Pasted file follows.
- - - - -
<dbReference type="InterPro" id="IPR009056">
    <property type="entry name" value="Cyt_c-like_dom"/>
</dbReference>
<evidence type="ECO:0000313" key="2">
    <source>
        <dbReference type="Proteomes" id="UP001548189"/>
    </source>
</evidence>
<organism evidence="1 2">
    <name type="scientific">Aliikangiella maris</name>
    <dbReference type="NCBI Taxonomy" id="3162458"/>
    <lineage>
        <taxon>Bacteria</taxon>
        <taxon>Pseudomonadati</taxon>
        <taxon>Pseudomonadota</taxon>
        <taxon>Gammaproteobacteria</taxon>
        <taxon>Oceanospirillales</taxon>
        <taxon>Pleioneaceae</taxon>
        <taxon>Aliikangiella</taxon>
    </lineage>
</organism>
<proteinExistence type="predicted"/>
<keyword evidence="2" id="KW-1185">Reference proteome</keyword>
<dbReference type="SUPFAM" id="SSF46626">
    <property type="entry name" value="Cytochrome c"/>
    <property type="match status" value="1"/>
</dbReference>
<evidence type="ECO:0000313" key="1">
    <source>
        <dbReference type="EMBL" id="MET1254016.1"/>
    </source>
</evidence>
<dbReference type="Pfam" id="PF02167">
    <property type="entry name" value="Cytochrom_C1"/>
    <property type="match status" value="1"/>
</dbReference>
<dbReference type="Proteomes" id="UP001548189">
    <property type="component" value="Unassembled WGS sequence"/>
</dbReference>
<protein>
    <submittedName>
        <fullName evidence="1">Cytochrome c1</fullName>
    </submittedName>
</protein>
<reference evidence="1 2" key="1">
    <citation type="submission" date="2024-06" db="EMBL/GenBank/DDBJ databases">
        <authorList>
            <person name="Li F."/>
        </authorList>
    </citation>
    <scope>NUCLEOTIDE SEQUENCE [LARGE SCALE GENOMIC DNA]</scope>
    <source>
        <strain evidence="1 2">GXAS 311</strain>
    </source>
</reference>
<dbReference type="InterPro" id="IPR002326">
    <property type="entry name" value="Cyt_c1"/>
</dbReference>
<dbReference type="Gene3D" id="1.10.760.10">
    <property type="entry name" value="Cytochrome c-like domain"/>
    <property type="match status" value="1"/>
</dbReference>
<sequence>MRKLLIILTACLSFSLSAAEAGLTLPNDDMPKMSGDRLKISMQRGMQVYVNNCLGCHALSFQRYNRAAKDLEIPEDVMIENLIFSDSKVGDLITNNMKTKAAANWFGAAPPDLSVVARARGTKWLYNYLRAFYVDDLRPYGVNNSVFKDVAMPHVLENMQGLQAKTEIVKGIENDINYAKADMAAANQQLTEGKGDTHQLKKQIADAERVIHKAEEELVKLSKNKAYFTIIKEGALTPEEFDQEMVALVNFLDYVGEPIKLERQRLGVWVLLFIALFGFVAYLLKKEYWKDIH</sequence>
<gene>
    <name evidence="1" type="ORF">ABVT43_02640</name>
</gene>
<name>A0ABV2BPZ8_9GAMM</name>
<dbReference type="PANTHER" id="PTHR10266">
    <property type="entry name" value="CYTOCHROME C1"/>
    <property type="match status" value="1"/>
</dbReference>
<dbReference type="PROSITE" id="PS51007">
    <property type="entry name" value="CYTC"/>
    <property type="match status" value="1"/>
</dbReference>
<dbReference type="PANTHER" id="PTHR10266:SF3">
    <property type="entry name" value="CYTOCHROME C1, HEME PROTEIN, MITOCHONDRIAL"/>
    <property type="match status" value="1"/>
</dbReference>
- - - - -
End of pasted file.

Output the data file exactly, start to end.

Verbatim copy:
<dbReference type="InterPro" id="IPR009056">
    <property type="entry name" value="Cyt_c-like_dom"/>
</dbReference>
<evidence type="ECO:0000313" key="2">
    <source>
        <dbReference type="Proteomes" id="UP001548189"/>
    </source>
</evidence>
<organism evidence="1 2">
    <name type="scientific">Aliikangiella maris</name>
    <dbReference type="NCBI Taxonomy" id="3162458"/>
    <lineage>
        <taxon>Bacteria</taxon>
        <taxon>Pseudomonadati</taxon>
        <taxon>Pseudomonadota</taxon>
        <taxon>Gammaproteobacteria</taxon>
        <taxon>Oceanospirillales</taxon>
        <taxon>Pleioneaceae</taxon>
        <taxon>Aliikangiella</taxon>
    </lineage>
</organism>
<proteinExistence type="predicted"/>
<keyword evidence="2" id="KW-1185">Reference proteome</keyword>
<dbReference type="SUPFAM" id="SSF46626">
    <property type="entry name" value="Cytochrome c"/>
    <property type="match status" value="1"/>
</dbReference>
<evidence type="ECO:0000313" key="1">
    <source>
        <dbReference type="EMBL" id="MET1254016.1"/>
    </source>
</evidence>
<dbReference type="Pfam" id="PF02167">
    <property type="entry name" value="Cytochrom_C1"/>
    <property type="match status" value="1"/>
</dbReference>
<dbReference type="Proteomes" id="UP001548189">
    <property type="component" value="Unassembled WGS sequence"/>
</dbReference>
<protein>
    <submittedName>
        <fullName evidence="1">Cytochrome c1</fullName>
    </submittedName>
</protein>
<reference evidence="1 2" key="1">
    <citation type="submission" date="2024-06" db="EMBL/GenBank/DDBJ databases">
        <authorList>
            <person name="Li F."/>
        </authorList>
    </citation>
    <scope>NUCLEOTIDE SEQUENCE [LARGE SCALE GENOMIC DNA]</scope>
    <source>
        <strain evidence="1 2">GXAS 311</strain>
    </source>
</reference>
<dbReference type="InterPro" id="IPR002326">
    <property type="entry name" value="Cyt_c1"/>
</dbReference>
<dbReference type="Gene3D" id="1.10.760.10">
    <property type="entry name" value="Cytochrome c-like domain"/>
    <property type="match status" value="1"/>
</dbReference>
<sequence>MRKLLIILTACLSFSLSAAEAGLTLPNDDMPKMSGDRLKISMQRGMQVYVNNCLGCHALSFQRYNRAAKDLEIPEDVMIENLIFSDSKVGDLITNNMKTKAAANWFGAAPPDLSVVARARGTKWLYNYLRAFYVDDLRPYGVNNSVFKDVAMPHVLENMQGLQAKTEIVKGIENDINYAKADMAAANQQLTEGKGDTHQLKKQIADAERVIHKAEEELVKLSKNKAYFTIIKEGALTPEEFDQEMVALVNFLDYVGEPIKLERQRLGVWVLLFIALFGFVAYLLKKEYWKDIH</sequence>
<gene>
    <name evidence="1" type="ORF">ABVT43_02640</name>
</gene>
<name>A0ABV2BPZ8_9GAMM</name>
<dbReference type="PANTHER" id="PTHR10266">
    <property type="entry name" value="CYTOCHROME C1"/>
    <property type="match status" value="1"/>
</dbReference>
<dbReference type="PROSITE" id="PS51007">
    <property type="entry name" value="CYTC"/>
    <property type="match status" value="1"/>
</dbReference>
<dbReference type="PANTHER" id="PTHR10266:SF3">
    <property type="entry name" value="CYTOCHROME C1, HEME PROTEIN, MITOCHONDRIAL"/>
    <property type="match status" value="1"/>
</dbReference>